Just because we communicate in English doesn’t always mean we
use punctuation the same way. Americans use a colon to denote time (4:30) while
the British use a period (4.30). Titles such as Mr., Mrs., Ms. and Dr. all receive
a period at the end in American English, while British English leaves off the
And when it comes to single quotes or double quotes, we face
the same problem of not being the same. Should you use single quotes or double
quotes for dialogue, for quoting inside a quote, for scare quotes?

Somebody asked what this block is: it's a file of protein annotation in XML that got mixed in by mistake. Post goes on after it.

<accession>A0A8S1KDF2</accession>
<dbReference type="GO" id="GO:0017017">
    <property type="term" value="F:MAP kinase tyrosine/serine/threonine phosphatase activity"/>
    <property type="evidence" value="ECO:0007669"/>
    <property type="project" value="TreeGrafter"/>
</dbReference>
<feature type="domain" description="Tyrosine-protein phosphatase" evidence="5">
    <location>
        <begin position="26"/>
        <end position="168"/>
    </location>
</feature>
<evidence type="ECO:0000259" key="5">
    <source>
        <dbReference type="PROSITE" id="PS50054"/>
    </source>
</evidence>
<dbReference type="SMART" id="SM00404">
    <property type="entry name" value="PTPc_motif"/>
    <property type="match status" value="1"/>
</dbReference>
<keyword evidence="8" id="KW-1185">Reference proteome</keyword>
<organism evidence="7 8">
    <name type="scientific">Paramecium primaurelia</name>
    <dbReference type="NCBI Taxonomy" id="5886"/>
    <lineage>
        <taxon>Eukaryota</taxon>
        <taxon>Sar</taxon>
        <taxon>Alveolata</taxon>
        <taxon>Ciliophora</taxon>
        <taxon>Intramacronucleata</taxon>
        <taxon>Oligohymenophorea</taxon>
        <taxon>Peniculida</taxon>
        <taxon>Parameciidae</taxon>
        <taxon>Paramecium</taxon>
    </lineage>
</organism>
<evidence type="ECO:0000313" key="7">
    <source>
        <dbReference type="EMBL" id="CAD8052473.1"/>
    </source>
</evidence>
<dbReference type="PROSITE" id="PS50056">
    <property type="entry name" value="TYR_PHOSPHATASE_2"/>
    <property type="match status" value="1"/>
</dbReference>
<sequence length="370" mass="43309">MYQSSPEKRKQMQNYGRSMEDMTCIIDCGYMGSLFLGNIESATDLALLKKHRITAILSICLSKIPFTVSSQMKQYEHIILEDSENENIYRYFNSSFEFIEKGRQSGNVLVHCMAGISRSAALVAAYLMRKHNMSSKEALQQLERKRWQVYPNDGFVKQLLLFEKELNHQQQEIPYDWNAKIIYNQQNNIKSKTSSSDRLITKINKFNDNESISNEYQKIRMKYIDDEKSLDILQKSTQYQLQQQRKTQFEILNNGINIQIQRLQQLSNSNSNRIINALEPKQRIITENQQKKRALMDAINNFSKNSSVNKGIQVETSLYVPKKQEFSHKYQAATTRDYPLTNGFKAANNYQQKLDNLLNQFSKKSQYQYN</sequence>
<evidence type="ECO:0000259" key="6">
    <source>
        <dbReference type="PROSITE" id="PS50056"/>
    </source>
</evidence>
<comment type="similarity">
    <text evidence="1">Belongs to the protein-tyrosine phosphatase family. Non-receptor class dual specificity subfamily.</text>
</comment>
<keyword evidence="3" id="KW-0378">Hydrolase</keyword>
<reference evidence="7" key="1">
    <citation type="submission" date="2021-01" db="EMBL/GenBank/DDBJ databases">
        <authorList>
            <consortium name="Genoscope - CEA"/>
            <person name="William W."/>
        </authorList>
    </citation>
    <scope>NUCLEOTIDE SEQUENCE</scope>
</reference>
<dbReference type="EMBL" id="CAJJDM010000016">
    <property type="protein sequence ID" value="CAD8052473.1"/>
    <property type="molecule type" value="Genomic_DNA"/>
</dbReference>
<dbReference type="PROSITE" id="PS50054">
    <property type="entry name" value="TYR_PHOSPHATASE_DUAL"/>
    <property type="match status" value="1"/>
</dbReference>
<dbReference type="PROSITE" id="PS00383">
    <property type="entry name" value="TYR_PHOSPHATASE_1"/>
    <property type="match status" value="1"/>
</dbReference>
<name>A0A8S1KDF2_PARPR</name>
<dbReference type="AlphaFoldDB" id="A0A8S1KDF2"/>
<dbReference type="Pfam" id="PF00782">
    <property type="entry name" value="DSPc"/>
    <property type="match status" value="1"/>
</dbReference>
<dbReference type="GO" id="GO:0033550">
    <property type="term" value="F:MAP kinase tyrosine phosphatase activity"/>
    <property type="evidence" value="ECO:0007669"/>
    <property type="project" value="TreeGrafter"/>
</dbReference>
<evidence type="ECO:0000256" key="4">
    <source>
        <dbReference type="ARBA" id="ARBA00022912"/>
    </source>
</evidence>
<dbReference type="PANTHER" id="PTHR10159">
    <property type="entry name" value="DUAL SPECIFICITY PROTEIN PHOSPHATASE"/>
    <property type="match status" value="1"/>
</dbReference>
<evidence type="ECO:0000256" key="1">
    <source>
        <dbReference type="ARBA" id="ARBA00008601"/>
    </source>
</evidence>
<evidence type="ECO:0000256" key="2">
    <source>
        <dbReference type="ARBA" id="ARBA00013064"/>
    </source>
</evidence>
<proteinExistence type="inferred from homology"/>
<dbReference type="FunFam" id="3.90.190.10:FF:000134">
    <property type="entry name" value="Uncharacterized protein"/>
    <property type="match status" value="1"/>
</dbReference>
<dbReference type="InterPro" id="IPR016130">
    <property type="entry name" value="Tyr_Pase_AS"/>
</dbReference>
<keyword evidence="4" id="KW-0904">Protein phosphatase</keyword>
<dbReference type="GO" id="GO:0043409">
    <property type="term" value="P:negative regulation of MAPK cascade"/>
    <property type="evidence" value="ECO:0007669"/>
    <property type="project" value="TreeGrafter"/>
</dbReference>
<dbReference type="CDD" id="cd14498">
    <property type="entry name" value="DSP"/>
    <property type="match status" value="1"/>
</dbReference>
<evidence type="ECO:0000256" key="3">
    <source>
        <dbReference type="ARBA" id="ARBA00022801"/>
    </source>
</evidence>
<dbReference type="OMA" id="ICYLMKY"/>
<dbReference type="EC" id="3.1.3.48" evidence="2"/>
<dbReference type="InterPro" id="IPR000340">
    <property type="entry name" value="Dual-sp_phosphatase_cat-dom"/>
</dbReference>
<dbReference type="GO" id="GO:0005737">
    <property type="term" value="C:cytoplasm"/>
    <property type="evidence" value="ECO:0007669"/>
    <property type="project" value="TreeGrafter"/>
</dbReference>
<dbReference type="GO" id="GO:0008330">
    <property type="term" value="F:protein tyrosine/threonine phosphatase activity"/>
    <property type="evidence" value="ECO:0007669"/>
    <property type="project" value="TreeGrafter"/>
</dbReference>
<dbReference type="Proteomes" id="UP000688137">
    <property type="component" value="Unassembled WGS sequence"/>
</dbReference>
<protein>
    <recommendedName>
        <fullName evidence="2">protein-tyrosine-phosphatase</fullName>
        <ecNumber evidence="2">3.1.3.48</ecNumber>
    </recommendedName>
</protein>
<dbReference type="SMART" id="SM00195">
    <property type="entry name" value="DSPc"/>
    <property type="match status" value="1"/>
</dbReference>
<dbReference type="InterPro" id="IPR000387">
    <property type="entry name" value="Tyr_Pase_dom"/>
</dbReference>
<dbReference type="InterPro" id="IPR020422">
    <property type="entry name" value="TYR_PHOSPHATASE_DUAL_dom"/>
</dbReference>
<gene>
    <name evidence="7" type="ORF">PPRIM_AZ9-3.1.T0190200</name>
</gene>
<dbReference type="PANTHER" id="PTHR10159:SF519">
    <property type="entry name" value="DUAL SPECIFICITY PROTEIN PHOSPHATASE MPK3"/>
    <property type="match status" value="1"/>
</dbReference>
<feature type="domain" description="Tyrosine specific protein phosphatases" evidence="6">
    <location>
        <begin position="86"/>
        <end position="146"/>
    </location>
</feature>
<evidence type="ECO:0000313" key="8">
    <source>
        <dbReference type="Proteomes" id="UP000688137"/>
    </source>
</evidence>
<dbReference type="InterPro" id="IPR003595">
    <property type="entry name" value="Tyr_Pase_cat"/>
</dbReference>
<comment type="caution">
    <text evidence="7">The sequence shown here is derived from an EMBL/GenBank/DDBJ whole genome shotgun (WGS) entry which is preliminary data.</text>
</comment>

Not all punctuation marks have a long list of nicknames. Stroke,
virgule, diagonal, right-leaning stroke, oblique dash, solidus, slant,
separatrix, forward slash—all can be used for the slash.
And there’s the backslash. No nickname required. Unless you prefer to say backslant, slosh or reverse slash.
Laundry list of names aside, you’re here because you need answers. What’s the difference between the slash and the backslash? How do you use the slash correctly in a sentence? And is there a way to use the backslash correctly in a sentence?
Yes, I wrote an entire blog post about how to use a question mark and it wasn’t a waste of my time. Because, in truth, we all are afraid to ask our friends and peers how to add a question mark correctly to a specific question when sentence structure and formatting come into play.